We believe there is historic evidence for the truth of the Christian message.
One starting point is this: the Church exists. The Church has not always existed. So the Church came into existence at some point. Of course, what started may not have been recognisable (by people today) as the Church, but there will be some continuity of people, belief and practice which identifies it as the same group.
The New Testament gives one account of the founding of the Church. Someone who wishes to claim the New Testament is wrong about what it teaches will need to supply an alternative explanation. The early Church believed that a real man who had been killed by the civil authority was also God incarnate and had risen from the dead. The early Christians were prepared to be tortured and killed rather than deny this strange claim. They clearly believed it was true. But why believe it unless it was true?
The key point is that Christianity is a historic faith - it is rooted in history. It tells about historical facts, about real people, real places and real events. If what it says is untrue, then Christianity is false, no matter how beautiful the message or noble the truth.
This is the heart of the reason why I became a Christian in the first place. People could suggest all kinds of alternative theories (the apostles were halucinating when they thought they saw the risen Jesus; it was wishful thinking; Jesus only fainted on the cross; and so on) - but each of these theories gives rise to more implausible beliefs. I just couldn't work up the faith to believe any of these other possible stories. I am a Christian because I lack faith. I lack the faith required to believe it is not true, in the face of all the available evidence.
However, that is simply my personal position. I am not asking you to believe the historic evidence proves the truth of the Christian faith, only to accept that there is strong historical evidence to support the belief that the New Testament account is essentially rooted in fact.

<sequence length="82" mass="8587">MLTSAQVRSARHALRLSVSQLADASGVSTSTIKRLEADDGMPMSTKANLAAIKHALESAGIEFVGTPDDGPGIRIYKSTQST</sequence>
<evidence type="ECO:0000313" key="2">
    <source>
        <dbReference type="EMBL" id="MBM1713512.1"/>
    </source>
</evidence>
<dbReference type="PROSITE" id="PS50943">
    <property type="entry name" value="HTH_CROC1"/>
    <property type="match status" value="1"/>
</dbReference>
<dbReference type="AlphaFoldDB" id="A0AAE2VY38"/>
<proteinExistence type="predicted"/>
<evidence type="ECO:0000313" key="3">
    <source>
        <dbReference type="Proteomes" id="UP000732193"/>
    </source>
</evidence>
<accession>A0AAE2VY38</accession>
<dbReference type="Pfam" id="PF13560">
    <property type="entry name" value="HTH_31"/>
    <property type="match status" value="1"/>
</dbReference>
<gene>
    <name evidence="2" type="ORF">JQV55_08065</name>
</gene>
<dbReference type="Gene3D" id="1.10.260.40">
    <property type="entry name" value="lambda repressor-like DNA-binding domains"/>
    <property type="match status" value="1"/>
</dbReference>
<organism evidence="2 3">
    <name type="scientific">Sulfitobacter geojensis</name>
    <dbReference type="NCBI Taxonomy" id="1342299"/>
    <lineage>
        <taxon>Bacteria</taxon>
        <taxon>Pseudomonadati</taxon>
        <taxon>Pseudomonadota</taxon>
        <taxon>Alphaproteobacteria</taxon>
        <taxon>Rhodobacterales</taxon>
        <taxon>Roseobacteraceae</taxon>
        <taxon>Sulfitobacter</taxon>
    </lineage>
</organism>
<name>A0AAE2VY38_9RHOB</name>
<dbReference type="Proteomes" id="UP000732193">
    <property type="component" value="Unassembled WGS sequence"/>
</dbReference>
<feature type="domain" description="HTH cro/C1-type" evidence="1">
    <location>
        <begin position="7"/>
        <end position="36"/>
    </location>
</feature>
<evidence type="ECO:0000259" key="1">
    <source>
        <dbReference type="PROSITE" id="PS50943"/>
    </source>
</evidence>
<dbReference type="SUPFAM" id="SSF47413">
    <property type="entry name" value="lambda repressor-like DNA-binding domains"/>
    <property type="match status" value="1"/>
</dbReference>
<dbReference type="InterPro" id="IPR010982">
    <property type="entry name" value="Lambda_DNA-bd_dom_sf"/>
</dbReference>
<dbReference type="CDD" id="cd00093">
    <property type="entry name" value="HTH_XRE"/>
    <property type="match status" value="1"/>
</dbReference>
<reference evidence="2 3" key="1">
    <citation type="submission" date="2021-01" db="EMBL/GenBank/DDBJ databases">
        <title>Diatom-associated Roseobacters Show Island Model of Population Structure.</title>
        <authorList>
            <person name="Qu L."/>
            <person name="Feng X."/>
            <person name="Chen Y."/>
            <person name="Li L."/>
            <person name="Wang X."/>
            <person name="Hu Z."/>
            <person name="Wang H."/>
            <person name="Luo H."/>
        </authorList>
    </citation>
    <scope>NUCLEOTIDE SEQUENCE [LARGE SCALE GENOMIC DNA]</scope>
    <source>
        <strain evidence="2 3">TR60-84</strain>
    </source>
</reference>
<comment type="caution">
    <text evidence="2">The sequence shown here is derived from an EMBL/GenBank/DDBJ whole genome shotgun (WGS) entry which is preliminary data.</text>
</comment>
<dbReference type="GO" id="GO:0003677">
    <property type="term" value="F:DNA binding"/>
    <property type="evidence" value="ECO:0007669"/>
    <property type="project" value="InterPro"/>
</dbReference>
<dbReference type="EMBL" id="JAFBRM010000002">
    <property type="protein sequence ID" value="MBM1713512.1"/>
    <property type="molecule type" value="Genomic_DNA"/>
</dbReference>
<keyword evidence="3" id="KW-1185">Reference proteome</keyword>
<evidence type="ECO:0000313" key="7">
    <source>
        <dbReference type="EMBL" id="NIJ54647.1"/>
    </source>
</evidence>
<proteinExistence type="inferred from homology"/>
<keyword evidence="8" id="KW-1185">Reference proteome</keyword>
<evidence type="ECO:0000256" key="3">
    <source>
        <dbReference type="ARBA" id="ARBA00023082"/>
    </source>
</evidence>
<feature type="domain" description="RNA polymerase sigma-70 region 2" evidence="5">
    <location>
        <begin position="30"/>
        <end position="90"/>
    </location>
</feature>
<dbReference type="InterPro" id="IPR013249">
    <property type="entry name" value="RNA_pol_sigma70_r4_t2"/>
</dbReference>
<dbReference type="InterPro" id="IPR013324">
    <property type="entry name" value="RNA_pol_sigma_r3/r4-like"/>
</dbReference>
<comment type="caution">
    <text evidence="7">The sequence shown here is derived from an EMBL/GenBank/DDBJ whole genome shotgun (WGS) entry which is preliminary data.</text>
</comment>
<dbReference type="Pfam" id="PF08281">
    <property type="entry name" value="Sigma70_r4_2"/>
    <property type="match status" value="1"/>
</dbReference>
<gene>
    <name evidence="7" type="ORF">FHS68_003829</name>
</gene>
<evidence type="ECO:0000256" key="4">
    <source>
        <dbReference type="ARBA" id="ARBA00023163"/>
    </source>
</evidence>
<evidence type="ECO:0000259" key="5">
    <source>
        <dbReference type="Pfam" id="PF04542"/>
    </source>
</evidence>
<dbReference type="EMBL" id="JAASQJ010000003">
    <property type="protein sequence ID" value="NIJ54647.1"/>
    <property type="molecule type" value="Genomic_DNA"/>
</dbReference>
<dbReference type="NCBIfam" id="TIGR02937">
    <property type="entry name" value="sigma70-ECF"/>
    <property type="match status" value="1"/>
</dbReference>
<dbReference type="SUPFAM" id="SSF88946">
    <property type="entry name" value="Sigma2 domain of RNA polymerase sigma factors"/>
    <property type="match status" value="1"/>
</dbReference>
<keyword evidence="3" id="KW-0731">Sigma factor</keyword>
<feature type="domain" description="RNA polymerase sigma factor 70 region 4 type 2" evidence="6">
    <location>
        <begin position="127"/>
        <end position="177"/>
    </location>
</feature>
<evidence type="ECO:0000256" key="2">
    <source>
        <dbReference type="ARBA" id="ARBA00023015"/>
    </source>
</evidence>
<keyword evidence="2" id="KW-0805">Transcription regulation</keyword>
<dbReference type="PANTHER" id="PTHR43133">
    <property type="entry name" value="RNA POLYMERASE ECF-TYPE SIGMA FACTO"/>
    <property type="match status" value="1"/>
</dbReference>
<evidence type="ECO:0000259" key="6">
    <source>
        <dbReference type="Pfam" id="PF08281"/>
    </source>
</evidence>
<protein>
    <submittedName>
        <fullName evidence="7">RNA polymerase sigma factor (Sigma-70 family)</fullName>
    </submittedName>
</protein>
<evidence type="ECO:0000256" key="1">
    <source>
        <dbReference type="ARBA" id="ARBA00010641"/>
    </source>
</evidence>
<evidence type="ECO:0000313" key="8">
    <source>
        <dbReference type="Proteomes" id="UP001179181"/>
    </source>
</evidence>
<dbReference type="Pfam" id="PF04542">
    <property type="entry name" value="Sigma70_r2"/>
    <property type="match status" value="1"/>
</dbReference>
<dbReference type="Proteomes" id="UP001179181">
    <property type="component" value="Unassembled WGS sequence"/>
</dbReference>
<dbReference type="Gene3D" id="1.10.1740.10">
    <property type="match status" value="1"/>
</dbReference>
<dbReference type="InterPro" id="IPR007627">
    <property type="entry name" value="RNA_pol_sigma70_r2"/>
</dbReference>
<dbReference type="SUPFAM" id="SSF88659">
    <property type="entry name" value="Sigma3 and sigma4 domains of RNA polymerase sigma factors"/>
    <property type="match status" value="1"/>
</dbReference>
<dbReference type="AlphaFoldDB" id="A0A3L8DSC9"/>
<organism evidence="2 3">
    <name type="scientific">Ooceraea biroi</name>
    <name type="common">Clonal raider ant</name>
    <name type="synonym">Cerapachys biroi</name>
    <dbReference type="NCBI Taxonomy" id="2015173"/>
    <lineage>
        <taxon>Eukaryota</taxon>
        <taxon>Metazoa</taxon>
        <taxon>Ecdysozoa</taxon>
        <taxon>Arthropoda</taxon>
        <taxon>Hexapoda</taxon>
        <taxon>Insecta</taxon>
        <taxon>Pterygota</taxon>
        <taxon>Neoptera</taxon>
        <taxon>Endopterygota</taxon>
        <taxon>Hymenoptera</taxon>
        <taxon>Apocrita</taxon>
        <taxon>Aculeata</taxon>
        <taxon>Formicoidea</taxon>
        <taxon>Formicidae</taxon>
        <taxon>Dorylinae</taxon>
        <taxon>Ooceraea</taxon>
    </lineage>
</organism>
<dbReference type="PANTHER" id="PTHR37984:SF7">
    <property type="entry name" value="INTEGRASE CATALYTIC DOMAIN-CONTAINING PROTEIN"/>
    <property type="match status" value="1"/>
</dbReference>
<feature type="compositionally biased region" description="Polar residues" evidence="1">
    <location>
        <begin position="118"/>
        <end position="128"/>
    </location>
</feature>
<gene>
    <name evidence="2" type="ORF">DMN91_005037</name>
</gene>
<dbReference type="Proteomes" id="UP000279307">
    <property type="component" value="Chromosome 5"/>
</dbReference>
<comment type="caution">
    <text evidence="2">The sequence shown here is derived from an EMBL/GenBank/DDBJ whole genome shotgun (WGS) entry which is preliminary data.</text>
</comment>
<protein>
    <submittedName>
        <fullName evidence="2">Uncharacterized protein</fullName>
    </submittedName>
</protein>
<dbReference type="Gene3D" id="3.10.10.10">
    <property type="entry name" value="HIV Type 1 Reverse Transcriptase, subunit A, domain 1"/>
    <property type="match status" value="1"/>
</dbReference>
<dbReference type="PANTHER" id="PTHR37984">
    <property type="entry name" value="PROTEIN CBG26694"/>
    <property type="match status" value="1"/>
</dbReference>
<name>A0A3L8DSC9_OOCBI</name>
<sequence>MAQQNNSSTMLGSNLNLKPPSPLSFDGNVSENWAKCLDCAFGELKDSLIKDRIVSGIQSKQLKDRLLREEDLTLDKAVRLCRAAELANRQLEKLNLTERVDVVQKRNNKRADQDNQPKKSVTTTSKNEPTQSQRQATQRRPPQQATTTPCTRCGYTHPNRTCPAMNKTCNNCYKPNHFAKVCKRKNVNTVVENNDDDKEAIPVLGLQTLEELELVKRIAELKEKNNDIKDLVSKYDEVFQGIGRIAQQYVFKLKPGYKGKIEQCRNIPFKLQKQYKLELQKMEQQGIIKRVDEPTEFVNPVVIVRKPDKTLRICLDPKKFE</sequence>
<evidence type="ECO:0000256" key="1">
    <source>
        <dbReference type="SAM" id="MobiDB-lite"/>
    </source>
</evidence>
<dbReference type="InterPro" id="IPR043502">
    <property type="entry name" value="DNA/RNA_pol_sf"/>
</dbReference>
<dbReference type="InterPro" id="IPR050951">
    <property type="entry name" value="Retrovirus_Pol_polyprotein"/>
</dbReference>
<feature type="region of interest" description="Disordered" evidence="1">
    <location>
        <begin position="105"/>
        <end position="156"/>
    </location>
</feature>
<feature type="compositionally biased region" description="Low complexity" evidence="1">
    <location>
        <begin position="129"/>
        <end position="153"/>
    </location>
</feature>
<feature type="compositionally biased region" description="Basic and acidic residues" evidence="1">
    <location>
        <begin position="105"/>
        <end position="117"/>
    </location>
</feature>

I worded this belief fairly carefully: "We believe there is historic evidence for the truth of the Christian message."
I am trying here to steer a course between two extremes.
On the one hand are those who say that it is all made up and completely unreliable. I think I respond to those folk in the rest of this piece.
On the other hand are those who claim that every word of the Bible is literally true, and it must all be accepted without question.
For a start, I don't accept anything without question. Secondly, no serious Biblical scholar believes in the literal truth of every word of the Bible: at best, they believe it is all true when the original text (not the English translation) is understood in context.
Sometimes the context is obvious. The Bible says "There is no god" but it does not mean that. The full quote is: 'The fool says in his heart, "There is no god."' - which is quite different.
But sometimes understanding the context of a passage is quite tricky. And, sometimes, different passage appear to contradict each other on some details. Perhaps, when we understand them correctly, there is no contradiction. Perhaps slightly different accounts of the same event are actually accurate accounts of very similar events, for example.
To be honest, I am really not too interested in these arguments. There are only a few apparent contradictions or inconsistencies in the texts we have, and not one of them matters. Not one of them has any real significance. The arguments are all about trivial details: did this event happen before that, or after it? Was there one man or two? Quite frankly - who cares? Not a single doctrine is affected in any way by any of these questions.